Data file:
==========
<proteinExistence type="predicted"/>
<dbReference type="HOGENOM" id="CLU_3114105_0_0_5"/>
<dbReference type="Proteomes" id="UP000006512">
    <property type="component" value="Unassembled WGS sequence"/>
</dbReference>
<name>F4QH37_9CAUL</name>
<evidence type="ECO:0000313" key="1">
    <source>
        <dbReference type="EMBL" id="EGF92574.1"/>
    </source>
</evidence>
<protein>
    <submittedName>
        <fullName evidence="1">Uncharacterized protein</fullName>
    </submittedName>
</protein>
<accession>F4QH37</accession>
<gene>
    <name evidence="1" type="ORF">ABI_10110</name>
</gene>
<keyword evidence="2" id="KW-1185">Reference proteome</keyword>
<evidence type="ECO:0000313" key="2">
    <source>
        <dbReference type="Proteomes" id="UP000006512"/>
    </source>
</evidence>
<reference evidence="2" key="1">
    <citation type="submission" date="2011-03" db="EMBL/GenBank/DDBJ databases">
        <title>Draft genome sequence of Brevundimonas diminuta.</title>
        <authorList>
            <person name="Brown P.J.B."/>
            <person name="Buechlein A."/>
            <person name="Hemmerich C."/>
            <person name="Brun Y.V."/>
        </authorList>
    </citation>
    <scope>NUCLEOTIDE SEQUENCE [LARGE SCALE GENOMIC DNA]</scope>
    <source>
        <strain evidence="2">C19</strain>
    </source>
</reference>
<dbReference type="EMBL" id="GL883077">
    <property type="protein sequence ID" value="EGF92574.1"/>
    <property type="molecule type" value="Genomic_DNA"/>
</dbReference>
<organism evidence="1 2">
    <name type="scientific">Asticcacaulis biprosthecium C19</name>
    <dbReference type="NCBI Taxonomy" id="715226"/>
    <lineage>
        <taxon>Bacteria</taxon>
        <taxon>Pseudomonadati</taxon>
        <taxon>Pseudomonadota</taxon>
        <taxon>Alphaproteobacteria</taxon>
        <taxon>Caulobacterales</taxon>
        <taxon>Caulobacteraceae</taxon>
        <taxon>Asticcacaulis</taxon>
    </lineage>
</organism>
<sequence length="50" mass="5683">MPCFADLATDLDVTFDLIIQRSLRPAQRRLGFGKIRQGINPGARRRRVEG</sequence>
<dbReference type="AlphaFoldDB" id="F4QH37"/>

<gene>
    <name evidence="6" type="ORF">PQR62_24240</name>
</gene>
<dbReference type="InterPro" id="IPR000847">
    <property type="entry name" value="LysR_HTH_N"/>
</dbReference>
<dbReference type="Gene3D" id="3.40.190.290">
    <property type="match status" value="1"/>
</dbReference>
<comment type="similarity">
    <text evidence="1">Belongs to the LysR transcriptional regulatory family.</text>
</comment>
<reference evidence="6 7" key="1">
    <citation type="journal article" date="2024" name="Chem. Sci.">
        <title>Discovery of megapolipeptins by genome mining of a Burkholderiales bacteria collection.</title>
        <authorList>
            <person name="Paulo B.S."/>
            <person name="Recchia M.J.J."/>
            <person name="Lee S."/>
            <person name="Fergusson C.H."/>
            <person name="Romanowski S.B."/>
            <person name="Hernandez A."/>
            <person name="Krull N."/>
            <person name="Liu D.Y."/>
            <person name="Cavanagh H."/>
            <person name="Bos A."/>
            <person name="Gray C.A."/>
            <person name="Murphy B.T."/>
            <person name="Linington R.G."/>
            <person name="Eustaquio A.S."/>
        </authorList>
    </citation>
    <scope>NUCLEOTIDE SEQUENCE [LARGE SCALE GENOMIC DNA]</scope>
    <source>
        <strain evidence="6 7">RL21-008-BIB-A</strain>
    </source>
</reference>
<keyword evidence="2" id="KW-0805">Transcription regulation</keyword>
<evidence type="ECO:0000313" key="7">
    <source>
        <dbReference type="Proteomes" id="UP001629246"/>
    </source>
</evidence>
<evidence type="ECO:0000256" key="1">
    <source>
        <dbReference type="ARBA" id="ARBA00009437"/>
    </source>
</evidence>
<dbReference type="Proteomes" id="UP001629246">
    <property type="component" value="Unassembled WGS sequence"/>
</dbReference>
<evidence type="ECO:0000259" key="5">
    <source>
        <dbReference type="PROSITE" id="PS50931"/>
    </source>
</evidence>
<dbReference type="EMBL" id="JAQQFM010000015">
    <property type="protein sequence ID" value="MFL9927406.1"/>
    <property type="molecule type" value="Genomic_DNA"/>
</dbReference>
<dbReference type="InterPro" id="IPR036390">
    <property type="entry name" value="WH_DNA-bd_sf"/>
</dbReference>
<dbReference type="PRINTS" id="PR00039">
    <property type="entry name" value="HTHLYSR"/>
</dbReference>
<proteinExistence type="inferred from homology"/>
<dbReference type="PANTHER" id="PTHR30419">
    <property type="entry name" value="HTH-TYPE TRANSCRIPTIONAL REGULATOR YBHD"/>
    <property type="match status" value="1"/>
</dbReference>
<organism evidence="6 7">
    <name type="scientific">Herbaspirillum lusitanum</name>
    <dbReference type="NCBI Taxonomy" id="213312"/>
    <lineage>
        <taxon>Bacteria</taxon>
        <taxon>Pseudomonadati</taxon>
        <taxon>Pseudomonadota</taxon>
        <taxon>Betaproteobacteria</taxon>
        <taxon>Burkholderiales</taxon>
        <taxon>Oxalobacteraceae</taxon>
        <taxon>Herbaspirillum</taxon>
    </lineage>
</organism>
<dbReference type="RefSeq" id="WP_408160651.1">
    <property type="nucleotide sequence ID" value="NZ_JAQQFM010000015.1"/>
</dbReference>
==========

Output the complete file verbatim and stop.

<proteinExistence type="predicted"/>
<dbReference type="HOGENOM" id="CLU_3114105_0_0_5"/>
<dbReference type="Proteomes" id="UP000006512">
    <property type="component" value="Unassembled WGS sequence"/>
</dbReference>
<name>F4QH37_9CAUL</name>
<evidence type="ECO:0000313" key="1">
    <source>
        <dbReference type="EMBL" id="EGF92574.1"/>
    </source>
</evidence>
<protein>
    <submittedName>
        <fullName evidence="1">Uncharacterized protein</fullName>
    </submittedName>
</protein>
<accession>F4QH37</accession>
<gene>
    <name evidence="1" type="ORF">ABI_10110</name>
</gene>
<keyword evidence="2" id="KW-1185">Reference proteome</keyword>
<evidence type="ECO:0000313" key="2">
    <source>
        <dbReference type="Proteomes" id="UP000006512"/>
    </source>
</evidence>
<reference evidence="2" key="1">
    <citation type="submission" date="2011-03" db="EMBL/GenBank/DDBJ databases">
        <title>Draft genome sequence of Brevundimonas diminuta.</title>
        <authorList>
            <person name="Brown P.J.B."/>
            <person name="Buechlein A."/>
            <person name="Hemmerich C."/>
            <person name="Brun Y.V."/>
        </authorList>
    </citation>
    <scope>NUCLEOTIDE SEQUENCE [LARGE SCALE GENOMIC DNA]</scope>
    <source>
        <strain evidence="2">C19</strain>
    </source>
</reference>
<dbReference type="EMBL" id="GL883077">
    <property type="protein sequence ID" value="EGF92574.1"/>
    <property type="molecule type" value="Genomic_DNA"/>
</dbReference>
<organism evidence="1 2">
    <name type="scientific">Asticcacaulis biprosthecium C19</name>
    <dbReference type="NCBI Taxonomy" id="715226"/>
    <lineage>
        <taxon>Bacteria</taxon>
        <taxon>Pseudomonadati</taxon>
        <taxon>Pseudomonadota</taxon>
        <taxon>Alphaproteobacteria</taxon>
        <taxon>Caulobacterales</taxon>
        <taxon>Caulobacteraceae</taxon>
        <taxon>Asticcacaulis</taxon>
    </lineage>
</organism>
<sequence length="50" mass="5683">MPCFADLATDLDVTFDLIIQRSLRPAQRRLGFGKIRQGINPGARRRRVEG</sequence>
<dbReference type="AlphaFoldDB" id="F4QH37"/>

<gene>
    <name evidence="6" type="ORF">PQR62_24240</name>
</gene>
<dbReference type="InterPro" id="IPR000847">
    <property type="entry name" value="LysR_HTH_N"/>
</dbReference>
<dbReference type="Gene3D" id="3.40.190.290">
    <property type="match status" value="1"/>
</dbReference>
<comment type="similarity">
    <text evidence="1">Belongs to the LysR transcriptional regulatory family.</text>
</comment>
<reference evidence="6 7" key="1">
    <citation type="journal article" date="2024" name="Chem. Sci.">
        <title>Discovery of megapolipeptins by genome mining of a Burkholderiales bacteria collection.</title>
        <authorList>
            <person name="Paulo B.S."/>
            <person name="Recchia M.J.J."/>
            <person name="Lee S."/>
            <person name="Fergusson C.H."/>
            <person name="Romanowski S.B."/>
            <person name="Hernandez A."/>
            <person name="Krull N."/>
            <person name="Liu D.Y."/>
            <person name="Cavanagh H."/>
            <person name="Bos A."/>
            <person name="Gray C.A."/>
            <person name="Murphy B.T."/>
            <person name="Linington R.G."/>
            <person name="Eustaquio A.S."/>
        </authorList>
    </citation>
    <scope>NUCLEOTIDE SEQUENCE [LARGE SCALE GENOMIC DNA]</scope>
    <source>
        <strain evidence="6 7">RL21-008-BIB-A</strain>
    </source>
</reference>
<keyword evidence="2" id="KW-0805">Transcription regulation</keyword>
<evidence type="ECO:0000313" key="7">
    <source>
        <dbReference type="Proteomes" id="UP001629246"/>
    </source>
</evidence>
<evidence type="ECO:0000256" key="1">
    <source>
        <dbReference type="ARBA" id="ARBA00009437"/>
    </source>
</evidence>
<dbReference type="Proteomes" id="UP001629246">
    <property type="component" value="Unassembled WGS sequence"/>
</dbReference>
<evidence type="ECO:0000259" key="5">
    <source>
        <dbReference type="PROSITE" id="PS50931"/>
    </source>
</evidence>
<dbReference type="EMBL" id="JAQQFM010000015">
    <property type="protein sequence ID" value="MFL9927406.1"/>
    <property type="molecule type" value="Genomic_DNA"/>
</dbReference>
<dbReference type="InterPro" id="IPR036390">
    <property type="entry name" value="WH_DNA-bd_sf"/>
</dbReference>
<dbReference type="PRINTS" id="PR00039">
    <property type="entry name" value="HTHLYSR"/>
</dbReference>
<proteinExistence type="inferred from homology"/>
<dbReference type="PANTHER" id="PTHR30419">
    <property type="entry name" value="HTH-TYPE TRANSCRIPTIONAL REGULATOR YBHD"/>
    <property type="match status" value="1"/>
</dbReference>
<organism evidence="6 7">
    <name type="scientific">Herbaspirillum lusitanum</name>
    <dbReference type="NCBI Taxonomy" id="213312"/>
    <lineage>
        <taxon>Bacteria</taxon>
        <taxon>Pseudomonadati</taxon>
        <taxon>Pseudomonadota</taxon>
        <taxon>Betaproteobacteria</taxon>
        <taxon>Burkholderiales</taxon>
        <taxon>Oxalobacteraceae</taxon>
        <taxon>Herbaspirillum</taxon>
    </lineage>
</organism>
<dbReference type="RefSeq" id="WP_408160651.1">
    <property type="nucleotide sequence ID" value="NZ_JAQQFM010000015.1"/>
</dbReference>